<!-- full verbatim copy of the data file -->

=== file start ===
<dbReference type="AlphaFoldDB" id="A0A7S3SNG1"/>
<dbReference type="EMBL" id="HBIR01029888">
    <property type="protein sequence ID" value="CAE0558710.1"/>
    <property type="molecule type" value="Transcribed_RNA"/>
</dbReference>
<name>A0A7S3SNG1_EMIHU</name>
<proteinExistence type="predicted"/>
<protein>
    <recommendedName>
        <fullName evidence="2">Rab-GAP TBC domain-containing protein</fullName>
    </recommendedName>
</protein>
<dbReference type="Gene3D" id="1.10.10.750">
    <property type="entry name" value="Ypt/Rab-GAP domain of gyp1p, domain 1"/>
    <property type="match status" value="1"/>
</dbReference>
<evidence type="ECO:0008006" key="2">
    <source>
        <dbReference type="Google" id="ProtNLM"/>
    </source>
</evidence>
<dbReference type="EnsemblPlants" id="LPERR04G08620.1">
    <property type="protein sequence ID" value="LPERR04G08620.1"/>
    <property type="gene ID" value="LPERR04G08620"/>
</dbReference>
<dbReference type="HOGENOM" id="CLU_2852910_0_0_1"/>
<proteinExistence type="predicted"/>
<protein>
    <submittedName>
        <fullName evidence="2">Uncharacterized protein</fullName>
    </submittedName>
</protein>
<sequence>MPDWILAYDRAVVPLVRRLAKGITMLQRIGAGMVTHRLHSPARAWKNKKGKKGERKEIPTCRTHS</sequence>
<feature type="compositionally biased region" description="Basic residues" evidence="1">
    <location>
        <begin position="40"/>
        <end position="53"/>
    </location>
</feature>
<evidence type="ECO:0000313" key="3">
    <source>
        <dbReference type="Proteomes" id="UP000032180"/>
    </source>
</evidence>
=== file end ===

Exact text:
<dbReference type="AlphaFoldDB" id="A0A7S3SNG1"/>
<dbReference type="EMBL" id="HBIR01029888">
    <property type="protein sequence ID" value="CAE0558710.1"/>
    <property type="molecule type" value="Transcribed_RNA"/>
</dbReference>
<name>A0A7S3SNG1_EMIHU</name>
<proteinExistence type="predicted"/>
<protein>
    <recommendedName>
        <fullName evidence="2">Rab-GAP TBC domain-containing protein</fullName>
    </recommendedName>
</protein>
<dbReference type="Gene3D" id="1.10.10.750">
    <property type="entry name" value="Ypt/Rab-GAP domain of gyp1p, domain 1"/>
    <property type="match status" value="1"/>
</dbReference>
<evidence type="ECO:0008006" key="2">
    <source>
        <dbReference type="Google" id="ProtNLM"/>
    </source>
</evidence>
<dbReference type="EnsemblPlants" id="LPERR04G08620.1">
    <property type="protein sequence ID" value="LPERR04G08620.1"/>
    <property type="gene ID" value="LPERR04G08620"/>
</dbReference>
<dbReference type="HOGENOM" id="CLU_2852910_0_0_1"/>
<proteinExistence type="predicted"/>
<protein>
    <submittedName>
        <fullName evidence="2">Uncharacterized protein</fullName>
    </submittedName>
</protein>
<sequence>MPDWILAYDRAVVPLVRRLAKGITMLQRIGAGMVTHRLHSPARAWKNKKGKKGERKEIPTCRTHS</sequence>
<feature type="compositionally biased region" description="Basic residues" evidence="1">
    <location>
        <begin position="40"/>
        <end position="53"/>
    </location>
</feature>
<evidence type="ECO:0000313" key="3">
    <source>
        <dbReference type="Proteomes" id="UP000032180"/>
    </source>
</evidence>